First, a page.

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Lack of understanding of F508del-9T/Variant 5T

Hello my partner received his result of genetic analysis and it is noted that he is compound heterozygous F508del and 5T variant. Until then I understand but it is also noted (genotype [p.phe508del / 9T] + [- / 5T]) then why the 9T? Are theF508del and 9T located on the same chromosome? Does it mean that he has three CFTR genes? As for the 5T variant, it is not clear which one of the TG 11, the TG 12 or the TG13 is normal?

You ask a specific and pertinent question: it calls for a less clinical than technical response I can offer, thanks to the contribution of my colleague from the molecular genetics laboratory.

First of all, there are not 3 CFTR genes, there are only 2, one on each chromosome of pair no. 7.

Variant "T" is a variant that is always present on the CFTR gene upstream of the p.Phe508del mutation (commonly referred to as F508del). This variant is either 5, or 7, or 9T. The mutation F508del is always associated with a 9T located on the same chromosome.

Whatever the mutation carried by the gene, it is always associated with a repetition of T, usually a T7 which is considered as the reference sequence. Moreover, it is never specified, since we are content to talk about the mutation. Then, the number of repetitions of TG, which varies between 9 and 13, has no negative impact on the function except in the case of 5T. The 5T variant in fact regulates a certain percentage of RNA without exon 9 as a function of the TG. The longer it is (13TG), the more RNA will be without exon 9 and the more the dysfunction of the mutated CFTR protein will be. The variant TG13T5 is thus considered as a mild mutation of CFTR with no apparent signs of cystic fibrosis. However, in-depth examination often reveals an increased frequency of chronic sinusitis, a history of repeated bronchitis (or even radiological abnormalities related to bronchial dilatation), and limited or abnormal sweat test values.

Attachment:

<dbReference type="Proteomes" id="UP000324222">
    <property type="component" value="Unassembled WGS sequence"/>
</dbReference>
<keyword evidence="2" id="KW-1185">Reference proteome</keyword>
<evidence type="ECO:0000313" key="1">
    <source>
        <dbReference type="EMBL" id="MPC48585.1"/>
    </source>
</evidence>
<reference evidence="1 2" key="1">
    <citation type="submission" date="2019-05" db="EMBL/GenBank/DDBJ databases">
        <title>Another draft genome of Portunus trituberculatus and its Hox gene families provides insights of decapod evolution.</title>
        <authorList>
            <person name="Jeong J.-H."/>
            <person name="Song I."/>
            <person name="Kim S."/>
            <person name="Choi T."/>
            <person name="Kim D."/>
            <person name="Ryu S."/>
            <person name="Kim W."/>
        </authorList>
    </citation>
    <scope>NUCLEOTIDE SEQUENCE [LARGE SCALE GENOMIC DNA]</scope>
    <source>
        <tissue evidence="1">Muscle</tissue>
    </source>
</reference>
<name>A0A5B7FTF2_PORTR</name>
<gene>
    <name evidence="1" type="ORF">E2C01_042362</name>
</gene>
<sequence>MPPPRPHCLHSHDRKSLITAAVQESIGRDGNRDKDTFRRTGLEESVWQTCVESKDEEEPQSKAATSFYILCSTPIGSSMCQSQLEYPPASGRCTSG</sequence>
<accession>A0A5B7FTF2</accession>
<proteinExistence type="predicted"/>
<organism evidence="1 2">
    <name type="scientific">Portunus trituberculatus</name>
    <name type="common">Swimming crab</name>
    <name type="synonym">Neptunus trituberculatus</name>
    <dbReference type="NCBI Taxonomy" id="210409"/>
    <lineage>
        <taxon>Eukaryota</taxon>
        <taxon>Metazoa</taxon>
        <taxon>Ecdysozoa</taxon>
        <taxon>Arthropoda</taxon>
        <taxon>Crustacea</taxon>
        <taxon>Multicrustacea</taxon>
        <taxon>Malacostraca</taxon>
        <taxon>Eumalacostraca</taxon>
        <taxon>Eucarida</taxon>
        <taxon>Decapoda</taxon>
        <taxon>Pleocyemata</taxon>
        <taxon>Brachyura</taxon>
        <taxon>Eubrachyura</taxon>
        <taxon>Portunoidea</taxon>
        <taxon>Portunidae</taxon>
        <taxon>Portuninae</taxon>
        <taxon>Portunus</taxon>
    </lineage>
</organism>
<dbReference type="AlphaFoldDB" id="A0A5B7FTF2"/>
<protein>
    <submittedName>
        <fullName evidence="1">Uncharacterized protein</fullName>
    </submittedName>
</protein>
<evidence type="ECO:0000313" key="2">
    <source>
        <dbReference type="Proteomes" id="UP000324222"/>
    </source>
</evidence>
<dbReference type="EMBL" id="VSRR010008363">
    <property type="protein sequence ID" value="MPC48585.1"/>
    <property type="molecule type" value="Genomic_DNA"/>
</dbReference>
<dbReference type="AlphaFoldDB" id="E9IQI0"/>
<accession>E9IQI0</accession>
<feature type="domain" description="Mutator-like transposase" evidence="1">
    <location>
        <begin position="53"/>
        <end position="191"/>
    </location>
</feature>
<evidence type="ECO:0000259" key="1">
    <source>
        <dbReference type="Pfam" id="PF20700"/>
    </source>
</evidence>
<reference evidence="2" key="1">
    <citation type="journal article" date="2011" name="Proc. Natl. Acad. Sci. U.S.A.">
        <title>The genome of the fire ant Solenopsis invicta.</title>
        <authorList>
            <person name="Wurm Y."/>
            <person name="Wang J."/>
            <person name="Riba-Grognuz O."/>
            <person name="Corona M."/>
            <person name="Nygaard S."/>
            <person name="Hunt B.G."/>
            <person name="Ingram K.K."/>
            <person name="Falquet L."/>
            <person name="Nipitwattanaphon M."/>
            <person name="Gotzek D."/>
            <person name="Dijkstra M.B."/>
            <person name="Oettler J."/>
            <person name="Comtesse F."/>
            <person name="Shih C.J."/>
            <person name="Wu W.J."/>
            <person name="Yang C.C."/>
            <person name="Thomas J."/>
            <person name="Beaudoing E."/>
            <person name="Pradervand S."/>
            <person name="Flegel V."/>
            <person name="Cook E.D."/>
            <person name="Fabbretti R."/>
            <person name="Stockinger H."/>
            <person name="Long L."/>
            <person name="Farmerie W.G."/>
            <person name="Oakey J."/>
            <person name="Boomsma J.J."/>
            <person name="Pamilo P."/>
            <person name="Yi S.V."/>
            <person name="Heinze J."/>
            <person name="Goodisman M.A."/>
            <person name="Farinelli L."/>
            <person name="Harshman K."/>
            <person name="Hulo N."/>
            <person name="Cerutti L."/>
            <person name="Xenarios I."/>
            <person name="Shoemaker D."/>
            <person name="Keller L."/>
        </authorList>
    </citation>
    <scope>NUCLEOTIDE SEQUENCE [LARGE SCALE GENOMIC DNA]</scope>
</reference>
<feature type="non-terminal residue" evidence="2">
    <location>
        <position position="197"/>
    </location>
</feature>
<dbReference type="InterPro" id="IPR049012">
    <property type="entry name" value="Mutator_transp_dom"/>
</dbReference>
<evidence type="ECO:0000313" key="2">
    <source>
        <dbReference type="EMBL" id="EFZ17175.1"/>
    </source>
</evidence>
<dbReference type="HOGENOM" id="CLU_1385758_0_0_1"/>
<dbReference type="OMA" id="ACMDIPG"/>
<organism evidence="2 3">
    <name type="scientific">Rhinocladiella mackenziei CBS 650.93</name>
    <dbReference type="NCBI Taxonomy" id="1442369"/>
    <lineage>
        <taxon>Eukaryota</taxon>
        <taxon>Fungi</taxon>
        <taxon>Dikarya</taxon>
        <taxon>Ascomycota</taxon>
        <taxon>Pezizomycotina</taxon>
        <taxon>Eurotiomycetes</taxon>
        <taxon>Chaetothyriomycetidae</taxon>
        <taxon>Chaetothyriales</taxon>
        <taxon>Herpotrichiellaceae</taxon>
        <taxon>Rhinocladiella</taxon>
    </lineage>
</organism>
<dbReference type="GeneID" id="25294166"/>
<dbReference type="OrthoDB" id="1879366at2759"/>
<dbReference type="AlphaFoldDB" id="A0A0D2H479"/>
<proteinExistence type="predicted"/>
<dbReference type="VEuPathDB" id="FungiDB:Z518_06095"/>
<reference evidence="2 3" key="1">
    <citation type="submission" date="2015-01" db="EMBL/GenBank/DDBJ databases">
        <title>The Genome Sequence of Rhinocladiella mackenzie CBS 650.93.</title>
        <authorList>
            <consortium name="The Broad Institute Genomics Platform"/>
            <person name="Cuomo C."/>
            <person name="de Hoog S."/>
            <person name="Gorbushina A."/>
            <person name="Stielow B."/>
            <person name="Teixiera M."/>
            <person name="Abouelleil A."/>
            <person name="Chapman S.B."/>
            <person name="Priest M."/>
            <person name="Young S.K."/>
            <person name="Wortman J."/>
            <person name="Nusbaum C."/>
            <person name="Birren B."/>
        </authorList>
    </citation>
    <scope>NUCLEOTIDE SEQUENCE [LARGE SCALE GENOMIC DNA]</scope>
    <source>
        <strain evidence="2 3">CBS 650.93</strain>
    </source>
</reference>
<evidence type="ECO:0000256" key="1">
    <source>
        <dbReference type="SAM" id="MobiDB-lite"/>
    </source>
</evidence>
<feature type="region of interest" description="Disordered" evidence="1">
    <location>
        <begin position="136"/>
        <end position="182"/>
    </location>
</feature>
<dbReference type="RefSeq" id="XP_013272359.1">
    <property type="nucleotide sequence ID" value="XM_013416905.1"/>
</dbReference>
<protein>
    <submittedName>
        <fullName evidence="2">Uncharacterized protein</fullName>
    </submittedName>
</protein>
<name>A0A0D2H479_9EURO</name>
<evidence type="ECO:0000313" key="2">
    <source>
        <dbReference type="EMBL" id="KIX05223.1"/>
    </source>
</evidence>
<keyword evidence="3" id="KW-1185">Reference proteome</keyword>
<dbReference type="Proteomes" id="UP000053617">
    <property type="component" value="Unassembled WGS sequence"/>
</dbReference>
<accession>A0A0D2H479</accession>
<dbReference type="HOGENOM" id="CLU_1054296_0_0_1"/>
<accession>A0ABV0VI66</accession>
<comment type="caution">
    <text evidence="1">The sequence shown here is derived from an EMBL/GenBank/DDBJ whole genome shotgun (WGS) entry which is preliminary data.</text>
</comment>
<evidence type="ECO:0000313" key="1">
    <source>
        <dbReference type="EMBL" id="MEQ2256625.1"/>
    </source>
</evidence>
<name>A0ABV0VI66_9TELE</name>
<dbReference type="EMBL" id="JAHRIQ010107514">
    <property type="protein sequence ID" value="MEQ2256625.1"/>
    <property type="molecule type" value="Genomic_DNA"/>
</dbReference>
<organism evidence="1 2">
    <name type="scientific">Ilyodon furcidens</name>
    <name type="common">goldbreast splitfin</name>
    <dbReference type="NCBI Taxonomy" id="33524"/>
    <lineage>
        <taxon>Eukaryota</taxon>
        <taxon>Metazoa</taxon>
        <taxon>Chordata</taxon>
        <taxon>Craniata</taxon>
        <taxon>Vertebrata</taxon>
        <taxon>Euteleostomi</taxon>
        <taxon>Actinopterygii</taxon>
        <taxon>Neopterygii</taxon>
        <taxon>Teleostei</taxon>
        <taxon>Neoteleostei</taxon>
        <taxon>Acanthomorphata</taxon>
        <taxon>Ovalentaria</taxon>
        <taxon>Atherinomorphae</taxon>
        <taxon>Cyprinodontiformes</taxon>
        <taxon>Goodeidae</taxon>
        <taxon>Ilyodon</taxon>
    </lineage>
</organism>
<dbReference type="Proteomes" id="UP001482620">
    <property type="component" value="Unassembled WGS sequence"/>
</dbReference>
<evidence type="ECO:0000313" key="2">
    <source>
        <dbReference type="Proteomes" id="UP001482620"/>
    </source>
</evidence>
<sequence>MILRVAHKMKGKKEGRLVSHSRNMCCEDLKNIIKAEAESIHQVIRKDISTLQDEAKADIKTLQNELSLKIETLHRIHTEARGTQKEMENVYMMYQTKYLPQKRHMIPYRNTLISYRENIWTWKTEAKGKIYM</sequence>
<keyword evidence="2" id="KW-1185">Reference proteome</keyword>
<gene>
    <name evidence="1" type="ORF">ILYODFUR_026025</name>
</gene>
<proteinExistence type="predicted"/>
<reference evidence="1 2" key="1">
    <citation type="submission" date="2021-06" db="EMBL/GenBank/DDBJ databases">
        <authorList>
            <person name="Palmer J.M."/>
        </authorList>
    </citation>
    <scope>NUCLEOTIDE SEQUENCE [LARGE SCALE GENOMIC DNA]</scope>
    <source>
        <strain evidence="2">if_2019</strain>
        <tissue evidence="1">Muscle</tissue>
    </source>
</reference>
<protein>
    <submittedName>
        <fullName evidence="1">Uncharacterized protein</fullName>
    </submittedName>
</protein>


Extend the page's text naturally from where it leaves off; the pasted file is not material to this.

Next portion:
The study of the 5T variant is justified only in CFTR Related Disorders (CFTR-RD), ie in clinical situations where there is a symptom suggestive of cystic fibrosis but which, isolated, is not sufficient for diagnosis of cystic fibrosis. This is the case of the bilateral absence of vas deferens (ABCD) which, when isolated, is frequently linked to an abnormality of the CFTR gene and thus corresponds to a form of CFTR-RD. In this case the study of the variant T and the number of repeats TG is necessary. However, not all genetics laboratories can analyze the TG associated with 5T, but it is the presence of p.Phe508del which is the most important for genetic counseling.

Hope this answer can help.
Best wishes
Gilles RAULT, MD, Roscoff CF Center
Marie-Pierre AUDREZET, PhD, Molecular Genetics, Brest University Hospital